When he got back to his seat it was clear that she had. “Ah see that scumbag Paul’s here wi’ that bitch used to be ma friend.” She said, between mouthfuls of ice cream. Wisely, Vince kept quiet.

The film didn’t offer any further chance of intimacy, and when the lights went up he knew he’d missed his chance, possibly for ever. But again he was surprised when Kathleen took his hand as they left the cinema. The walk home left him plenty of time to work his charm. He chatted about school, asked her about her home, and did all he could to appear interesting and mature. Kathleen didn't react until about half way home, when she grabbed his arm. She even looked at him and laughed at something he said, although it wasn’t really that funny. When they got to her gate, she surprised him again by putting her hands on his shoulders and leaning in to give him a bubblegum-scented kiss. “Thanks for the night, it was great.” And then she was away. The front door closed while he was trying to make sense of what had happened. He didn’t notice, as he turned away in a daze, Paul and Karen passing by on the opposite pavement.

Sundays are always boring, but this particular Sunday lasted at least a week. He was actually keen to get to school on the Monday morning. His mum didn’t say anything, but fussed over his tie more than usual. 

When he got to school the first person he saw was Kathleen. She looked happy; she was laughing with someone. He was just about to break into a run when he saw who she was laughing with. Paul. Vincent changed direction, and ended up with his mates Keith and Brian, who were discussing Dunfermline FC’s latest defeat, to Arbroath.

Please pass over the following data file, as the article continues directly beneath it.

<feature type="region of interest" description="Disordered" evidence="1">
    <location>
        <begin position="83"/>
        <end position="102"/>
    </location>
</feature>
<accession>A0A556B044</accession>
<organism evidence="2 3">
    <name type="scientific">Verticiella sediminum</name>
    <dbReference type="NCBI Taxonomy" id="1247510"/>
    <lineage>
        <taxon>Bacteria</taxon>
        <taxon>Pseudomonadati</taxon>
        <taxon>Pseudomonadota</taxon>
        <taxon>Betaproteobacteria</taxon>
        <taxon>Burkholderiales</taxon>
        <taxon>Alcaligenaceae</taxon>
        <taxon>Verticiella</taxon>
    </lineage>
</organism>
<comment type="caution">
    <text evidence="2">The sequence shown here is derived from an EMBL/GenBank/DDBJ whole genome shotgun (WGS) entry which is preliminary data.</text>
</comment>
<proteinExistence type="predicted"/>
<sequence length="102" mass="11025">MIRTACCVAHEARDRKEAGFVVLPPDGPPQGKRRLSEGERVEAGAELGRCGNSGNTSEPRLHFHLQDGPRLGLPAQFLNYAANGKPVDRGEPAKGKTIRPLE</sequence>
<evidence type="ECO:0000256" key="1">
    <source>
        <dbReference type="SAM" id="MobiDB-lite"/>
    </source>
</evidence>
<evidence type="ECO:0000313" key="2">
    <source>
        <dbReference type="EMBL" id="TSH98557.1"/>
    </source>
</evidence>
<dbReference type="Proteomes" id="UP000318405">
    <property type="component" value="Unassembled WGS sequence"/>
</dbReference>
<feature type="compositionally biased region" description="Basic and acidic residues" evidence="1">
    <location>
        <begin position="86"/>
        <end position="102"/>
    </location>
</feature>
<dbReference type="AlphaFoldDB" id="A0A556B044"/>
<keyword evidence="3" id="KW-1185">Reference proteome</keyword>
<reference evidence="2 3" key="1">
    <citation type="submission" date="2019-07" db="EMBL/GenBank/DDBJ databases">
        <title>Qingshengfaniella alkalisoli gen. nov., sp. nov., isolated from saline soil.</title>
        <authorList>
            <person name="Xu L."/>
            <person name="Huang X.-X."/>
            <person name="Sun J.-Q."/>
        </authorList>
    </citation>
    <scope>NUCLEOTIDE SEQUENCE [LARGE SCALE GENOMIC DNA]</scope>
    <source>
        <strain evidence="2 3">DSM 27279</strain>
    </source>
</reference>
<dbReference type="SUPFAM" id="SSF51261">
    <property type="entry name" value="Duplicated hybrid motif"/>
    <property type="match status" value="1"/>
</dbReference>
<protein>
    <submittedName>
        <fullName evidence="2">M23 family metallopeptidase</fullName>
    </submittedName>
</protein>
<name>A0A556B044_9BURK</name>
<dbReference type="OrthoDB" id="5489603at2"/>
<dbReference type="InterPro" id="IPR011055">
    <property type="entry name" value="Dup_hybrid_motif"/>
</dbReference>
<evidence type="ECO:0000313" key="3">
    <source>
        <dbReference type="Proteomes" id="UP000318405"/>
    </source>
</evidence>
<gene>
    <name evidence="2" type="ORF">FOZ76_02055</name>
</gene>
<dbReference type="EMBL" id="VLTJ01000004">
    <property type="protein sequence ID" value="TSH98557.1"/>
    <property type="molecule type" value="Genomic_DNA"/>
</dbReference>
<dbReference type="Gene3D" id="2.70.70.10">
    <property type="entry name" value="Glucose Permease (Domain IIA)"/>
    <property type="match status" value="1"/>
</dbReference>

The rest of the day passed in a blur. In his room that afternoon Vincent decided never to trust women again. He wondered how you became a monk. He turned, as ever, to the guiding light of his life, the Greatest Band In The World. He had a new favourite Nazareth song now. He eased the shining black disc on to the turntable of his trusty Elizabethan, lowered the needle to the start of track four, and collapsed on his bed while Dan McCafferty told him how much Love Hurts.        

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Comments by other Members

BryanW at 10:51 on 29 January 2017  Report this post
The relationship that the hyperneedy adolescent has with the hyperemotional lyrics and hyperemotional music of pop songs makes this a story to really identify with, Ross. That it's-been-written-just-for-me feeling. You put that over really well.  Lovely. Mind you, quite a lot of pop music still keeps doing it for me, even now, in these my declining years.

Chestersmummy at 15:05 on 29 January 2017  Report this post
I identified with it too, even though I'm female.  Especially the bit about Sundays lasting forever.  And  love does  hurt even after adolescence.


Bazz at 22:05 on 04 February 2017  Report this post
Love the tone of this Ross, feels real, lived in. love the authentic touches, has a true weary, nostalgic tone. Great character work.

Desormais at 08:48 on 05 February 2017  Report this post
Kathleen is a delightful character - at least on paper she is.  I ached for your poor main character, all the memories of unrequited love came swimming back to me.  And yes, Sundays did last forever then.  Once you started work of course, they were over in a shot. Nice one.